Who is she?
If you’re a woman, Margaret Sanger has probably had the most influence on your freedom than any other person. She is a birth control activist who founded Planned Parenthood and is pretty much the “mother” of the contraceptive pill.
She opened the first birth control clinic in the US in 1916 (and went to jail for it), after working with immigrant women and seeing first hand the terrible risks to women’s health from having too many children, such as unsafe abortions. Sanger’s Mum had 18 pregnancies in 22 years and died aged 49.
She pushed for the development of a safe, effective and discreet method of birth control for many years, and in 1950 recruited a scientist called Gregory Goodwin Pincus, with the hope of developing a contraceptive pill. His research was funded by Katharine McCormick, the wife of a wealthy businessman. This was a time when birth control was banned in many states in the US.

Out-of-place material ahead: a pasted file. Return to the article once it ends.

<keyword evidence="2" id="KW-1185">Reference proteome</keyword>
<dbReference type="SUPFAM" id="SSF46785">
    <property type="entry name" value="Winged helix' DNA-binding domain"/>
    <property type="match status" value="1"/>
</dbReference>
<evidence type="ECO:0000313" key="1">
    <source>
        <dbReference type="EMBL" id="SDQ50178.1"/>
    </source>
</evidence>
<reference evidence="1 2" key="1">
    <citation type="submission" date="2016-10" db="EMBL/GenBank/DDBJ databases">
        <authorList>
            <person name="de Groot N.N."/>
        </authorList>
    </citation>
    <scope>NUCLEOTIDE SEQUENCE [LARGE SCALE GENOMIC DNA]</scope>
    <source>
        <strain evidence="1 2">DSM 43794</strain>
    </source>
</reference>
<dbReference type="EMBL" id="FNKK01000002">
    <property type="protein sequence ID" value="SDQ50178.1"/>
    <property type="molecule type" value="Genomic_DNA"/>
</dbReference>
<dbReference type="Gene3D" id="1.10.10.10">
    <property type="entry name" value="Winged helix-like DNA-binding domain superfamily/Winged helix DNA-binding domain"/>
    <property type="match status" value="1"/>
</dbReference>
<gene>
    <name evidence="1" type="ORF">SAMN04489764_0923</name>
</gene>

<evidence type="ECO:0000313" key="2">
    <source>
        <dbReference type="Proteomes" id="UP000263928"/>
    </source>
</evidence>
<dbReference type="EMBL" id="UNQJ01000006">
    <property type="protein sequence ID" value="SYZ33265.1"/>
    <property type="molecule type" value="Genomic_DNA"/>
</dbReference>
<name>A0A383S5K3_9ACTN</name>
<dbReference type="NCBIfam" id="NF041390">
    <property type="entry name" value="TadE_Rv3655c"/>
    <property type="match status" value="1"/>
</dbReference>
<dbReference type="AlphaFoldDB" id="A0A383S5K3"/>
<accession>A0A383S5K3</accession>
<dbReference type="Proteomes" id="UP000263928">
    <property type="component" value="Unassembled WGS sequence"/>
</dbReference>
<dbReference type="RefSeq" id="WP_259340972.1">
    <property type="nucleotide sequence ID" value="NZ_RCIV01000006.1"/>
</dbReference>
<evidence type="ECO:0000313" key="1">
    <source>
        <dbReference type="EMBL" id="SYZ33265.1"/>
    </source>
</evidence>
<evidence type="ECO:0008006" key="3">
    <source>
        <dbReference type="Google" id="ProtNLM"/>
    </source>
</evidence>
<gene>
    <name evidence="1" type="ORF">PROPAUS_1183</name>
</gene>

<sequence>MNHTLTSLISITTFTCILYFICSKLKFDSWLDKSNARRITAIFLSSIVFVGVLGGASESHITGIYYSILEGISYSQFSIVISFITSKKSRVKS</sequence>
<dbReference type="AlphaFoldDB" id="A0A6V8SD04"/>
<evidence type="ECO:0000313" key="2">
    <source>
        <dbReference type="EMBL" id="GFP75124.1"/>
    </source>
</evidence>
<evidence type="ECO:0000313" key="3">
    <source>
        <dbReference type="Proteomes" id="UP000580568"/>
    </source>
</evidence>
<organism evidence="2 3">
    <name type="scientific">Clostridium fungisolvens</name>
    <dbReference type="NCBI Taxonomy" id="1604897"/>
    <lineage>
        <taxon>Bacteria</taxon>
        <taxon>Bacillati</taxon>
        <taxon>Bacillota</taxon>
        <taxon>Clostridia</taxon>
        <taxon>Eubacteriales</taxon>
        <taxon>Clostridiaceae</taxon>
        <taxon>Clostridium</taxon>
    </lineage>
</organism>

Human trials started in 1953 and the contraceptive pill was approved by the US FDA in 1960, and was made available in Australia in 1961.
Why we should thank her?
Along with the washing machine, the Pill is considered the greatest liberator of women in the world. We have her (and Katharine McCormick, who funded the research with her personal fortune) to thank for our sexual freedom and ability to live our lives as we choose. She’s no doubt saved millions of women’s lives.
“No woman can call herself free who does not own and control her body. No woman can call herself free until she can choose consciously whether she will or will not be a mother.”
*There’s a great interview with the writer of the The Birth of the Pill, Jonathan Eig, on NPR.